Cloud Example 2: Tournament-based Ensemble Training

In this section, we provide a tutorial of tournament-based ensemble training, to show ElegantRL’s scalability on hundreds of computing nodes on a cloud platform, say, hundreds of GPUs.

For detailed description, please check our recent paper:

Xiao-Yang Liu, Zechu Li, Zhuoran Yang, Jiahao Zheng, Zhaoran Wang, Anwar Walid, Jiang Guo, and Michael I. Jordan. ElegantRL-Podracer: Scalable and Elastic Library for Cloud-Native Deep Reinforcement Learning. Deep Reinforcement Learning Workshop at NeurIPS, 2021.

What is a tournament-based ensemble training?

The key of the tournament-based ensemble training scheme is the interaction between a training pool and a leaderboard. The training pool contains hundreds of agents that 1) are trained in an asynchronous manner, and 2) can be initialized with different DRL algorithms/hyper-parameter setup for an ensemble purpose. The leaderboard records the agents with high performance and continually updates as more agents (pods) are trained.


As shown in the figure above, the tournament-based ensemble training proceeds as follows:

  1. An orchestrator instantiates a new agent and put it into a training pool.

  2. A generator initializes an agent with networks and optimizers selected from a leaderboard. The generator is a class of subordinate functions associated with the leaderboard, which has different variations to support different evolution strategies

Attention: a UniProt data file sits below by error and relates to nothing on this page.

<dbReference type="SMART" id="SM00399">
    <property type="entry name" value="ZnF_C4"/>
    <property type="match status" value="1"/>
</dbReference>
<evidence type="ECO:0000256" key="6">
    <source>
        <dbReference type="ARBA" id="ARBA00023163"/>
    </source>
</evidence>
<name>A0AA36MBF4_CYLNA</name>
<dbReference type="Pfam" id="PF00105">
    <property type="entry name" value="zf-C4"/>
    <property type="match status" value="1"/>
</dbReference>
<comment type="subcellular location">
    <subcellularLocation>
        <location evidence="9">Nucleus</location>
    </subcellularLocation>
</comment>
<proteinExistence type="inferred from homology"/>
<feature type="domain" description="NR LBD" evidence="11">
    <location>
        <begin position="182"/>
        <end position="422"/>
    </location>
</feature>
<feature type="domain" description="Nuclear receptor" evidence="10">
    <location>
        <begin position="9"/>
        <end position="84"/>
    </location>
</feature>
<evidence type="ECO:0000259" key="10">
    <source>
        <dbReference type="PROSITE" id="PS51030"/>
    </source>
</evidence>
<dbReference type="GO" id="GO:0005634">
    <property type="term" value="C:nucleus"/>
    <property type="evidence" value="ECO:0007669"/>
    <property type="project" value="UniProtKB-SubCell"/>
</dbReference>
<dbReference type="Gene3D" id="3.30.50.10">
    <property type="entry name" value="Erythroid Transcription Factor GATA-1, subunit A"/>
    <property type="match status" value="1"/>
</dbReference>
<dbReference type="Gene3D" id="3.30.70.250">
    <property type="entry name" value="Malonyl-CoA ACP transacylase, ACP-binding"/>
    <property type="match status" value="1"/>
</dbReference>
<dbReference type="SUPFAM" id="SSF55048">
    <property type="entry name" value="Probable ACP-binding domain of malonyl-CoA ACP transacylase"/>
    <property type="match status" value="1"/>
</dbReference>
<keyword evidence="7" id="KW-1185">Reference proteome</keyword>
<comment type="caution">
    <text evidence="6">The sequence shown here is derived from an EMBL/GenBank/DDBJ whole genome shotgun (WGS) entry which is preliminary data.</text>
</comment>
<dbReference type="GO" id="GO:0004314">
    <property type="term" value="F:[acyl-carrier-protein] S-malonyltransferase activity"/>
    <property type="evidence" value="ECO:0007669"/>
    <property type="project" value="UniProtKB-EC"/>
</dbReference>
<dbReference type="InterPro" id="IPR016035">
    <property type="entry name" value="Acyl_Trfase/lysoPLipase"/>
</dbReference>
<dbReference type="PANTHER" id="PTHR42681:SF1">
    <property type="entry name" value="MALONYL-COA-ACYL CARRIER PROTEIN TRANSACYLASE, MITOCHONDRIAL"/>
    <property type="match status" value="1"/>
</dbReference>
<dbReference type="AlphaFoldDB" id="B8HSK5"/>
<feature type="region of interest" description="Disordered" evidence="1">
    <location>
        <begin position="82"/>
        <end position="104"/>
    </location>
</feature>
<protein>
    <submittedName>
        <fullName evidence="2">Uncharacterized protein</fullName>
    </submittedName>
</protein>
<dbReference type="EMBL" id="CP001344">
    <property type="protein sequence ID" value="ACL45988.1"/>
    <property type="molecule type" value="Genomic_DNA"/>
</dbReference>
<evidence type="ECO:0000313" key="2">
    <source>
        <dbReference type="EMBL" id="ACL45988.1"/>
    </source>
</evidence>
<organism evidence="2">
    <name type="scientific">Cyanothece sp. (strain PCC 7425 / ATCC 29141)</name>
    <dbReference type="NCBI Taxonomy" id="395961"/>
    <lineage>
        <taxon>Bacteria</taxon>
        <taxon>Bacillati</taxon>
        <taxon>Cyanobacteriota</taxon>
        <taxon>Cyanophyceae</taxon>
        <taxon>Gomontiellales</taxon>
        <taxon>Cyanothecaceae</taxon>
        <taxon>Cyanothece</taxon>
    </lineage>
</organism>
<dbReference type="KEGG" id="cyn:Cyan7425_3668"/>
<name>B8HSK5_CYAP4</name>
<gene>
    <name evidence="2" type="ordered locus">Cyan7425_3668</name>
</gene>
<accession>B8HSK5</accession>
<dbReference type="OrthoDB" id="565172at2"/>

3. An updater determines whether and where to insert an agent into the leaderboard according to its performance, after a pod has been trained for a certain number of steps or certain amount of time.

Comparison with generational evolution

In generational evolution, the entire population of agents is simultaneously updated for each generation. However, this paradigm scales poorly on the cloud since it requires to finish training of every member of a large population before any further evolution can occur, imposing a significant computational burden.

Our tournament-based ensemble training updates agents asynchronously, which decouples population evolution and singleagent learning. Such an asynchronously distributed training reduce waiting time among parallel agents and reduce the agent-to-agent communication overhead.

Example: Stock Trading

Finance is a promising and challenging real-world application of DRL algorithms. We apply ElegantRL-podracer to a stock trading task as an example to show its potential in quantitative finance.

We aim to train a DRL agent that decides where to trade, at what price and what quantity in a stock market, thus the objective of the problem is to maximize the expected return and minimize the risk. We model the stock trading task as a Markov Decision Process (MDP) as in FinRL. We follow a training-backtesting pipeline and split the dataset into two sets: the data from 01/01/2016 to 05/25/2020 for training, and the data from 05/26/2020 to 05/26/2021 for backtesting.

The experiments were executed using NVIDIA DGX-2 servers in a DGX SuperPOD cloud, a cloud-native infrastructure.


Left: cumulative return on minute-level NASDAQ-100 constituents stocks (initial capital $1, 000, 000, transaction cost 0.2%). Right: training time (wall-clock time) for reaching cumulative rewards 1.7 and 1.8, using the model snapshots of ElegantRL-podracer and RLlib.